October 2023 – By Bob Veres
We obviously can’t predict a market downturn in advance, but we can certainly prepare for one. With the markets in a bit of a doldrums the past month, that preparation may come in handy in the fairly near future.
Whenever stocks go down, it opens up a surprising number of (usually temporary) planning opportunities for the alert investor. Perhaps the most obvious is harvesting losses; that is, selling positions that have gone down, booking a loss for tax purposes, and then buying a similar (but not identical) investment that is probably also on sale due to the bearish conditions. The investor retains an essentially equivalent market exposure, but now has a loss to offset gains or income (up to $3,000 of income) for the year they have realized the loss.
Roth conversions could also be beneficial during a market downturn, as you could convert a higher amount of shares of a declining investment that are held in a tax deferred account into a tax-free account. That means paying taxes on the value of the shares or cash moving from the IRA into a Roth today, so that you won’t have to ever pay taxes on that money again. You’ve probably read that if you expect to be in the same or lower tax bracket in the future than you are today, then a Roth doesn’t make tax sense. But if you can make the conversion at lower valuations, then the tax bill is lower today than it would be if the money was taken out after the market recovers. And some of us believe that tax rates have nowhere to go but up.
People who are making annual gifts to their children or heirs can get a little leverage in a market downturn. An individual can gift up to $17,000 per recipient before having to dip into their lifetime exclusion of gifts or pay a gift tax, and this amount doubles to $34,000 if you are married and elect to split the gift. If you were to transfer investments that are temporarily undervalued, then that $17,000 in depressed ETFs could be a more valuable gift when the market recovers.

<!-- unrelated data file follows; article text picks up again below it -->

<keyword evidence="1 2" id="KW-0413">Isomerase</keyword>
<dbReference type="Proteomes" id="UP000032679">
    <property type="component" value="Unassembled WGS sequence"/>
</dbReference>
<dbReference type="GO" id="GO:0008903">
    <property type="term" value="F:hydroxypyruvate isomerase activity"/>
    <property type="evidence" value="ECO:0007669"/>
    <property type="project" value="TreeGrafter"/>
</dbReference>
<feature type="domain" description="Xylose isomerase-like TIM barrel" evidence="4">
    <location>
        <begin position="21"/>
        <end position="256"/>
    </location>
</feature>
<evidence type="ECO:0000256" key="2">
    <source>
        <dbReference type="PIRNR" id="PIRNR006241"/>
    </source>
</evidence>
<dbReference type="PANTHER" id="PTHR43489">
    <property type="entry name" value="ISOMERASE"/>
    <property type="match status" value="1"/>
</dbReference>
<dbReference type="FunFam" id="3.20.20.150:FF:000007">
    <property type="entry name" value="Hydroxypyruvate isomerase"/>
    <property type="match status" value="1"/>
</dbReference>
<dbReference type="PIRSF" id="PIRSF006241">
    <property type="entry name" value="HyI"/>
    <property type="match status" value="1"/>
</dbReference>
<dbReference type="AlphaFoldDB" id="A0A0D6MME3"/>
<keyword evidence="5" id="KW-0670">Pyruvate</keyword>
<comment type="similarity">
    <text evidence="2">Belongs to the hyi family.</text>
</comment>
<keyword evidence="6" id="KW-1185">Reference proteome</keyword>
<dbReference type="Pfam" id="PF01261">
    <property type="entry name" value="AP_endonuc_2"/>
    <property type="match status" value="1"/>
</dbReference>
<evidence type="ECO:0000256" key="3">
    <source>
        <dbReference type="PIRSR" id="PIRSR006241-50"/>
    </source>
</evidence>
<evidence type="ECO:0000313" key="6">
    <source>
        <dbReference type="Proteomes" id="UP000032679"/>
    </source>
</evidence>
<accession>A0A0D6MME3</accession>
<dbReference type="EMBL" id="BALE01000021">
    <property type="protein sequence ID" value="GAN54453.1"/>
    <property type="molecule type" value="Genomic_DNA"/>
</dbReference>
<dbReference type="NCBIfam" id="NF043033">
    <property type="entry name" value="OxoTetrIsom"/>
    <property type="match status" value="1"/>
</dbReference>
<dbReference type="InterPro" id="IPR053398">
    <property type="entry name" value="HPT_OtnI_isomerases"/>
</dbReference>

And finally, when something goes on sale, it’s often a buying opportunity. For some reason, this is how people think when retail or online stores offer discounted prices, but when stocks go on sale, most investors think sell rather than buy. But buying at depressed prices is always a good strategy, long-term, for savvy investors.
The opinions voiced in this material are for general information only and are not intended to provide specific advice or recommendation for any individual. Although general strategies and / or opinions are revealed, this post is not intended to, nor does it represent or reflect, transactions or activity specific to any one account. To determine which investment(s) may be appropriate for you, consult your financial advisor prior to investing. All performance referenced is historical and is no guarantee of future results. All data and information are gathered from sources believed to be reliable and is not warranted to be correct, complete or accurate. Investments carry the risk of loss including loss of principal. Past performance is never a guarantee of future results.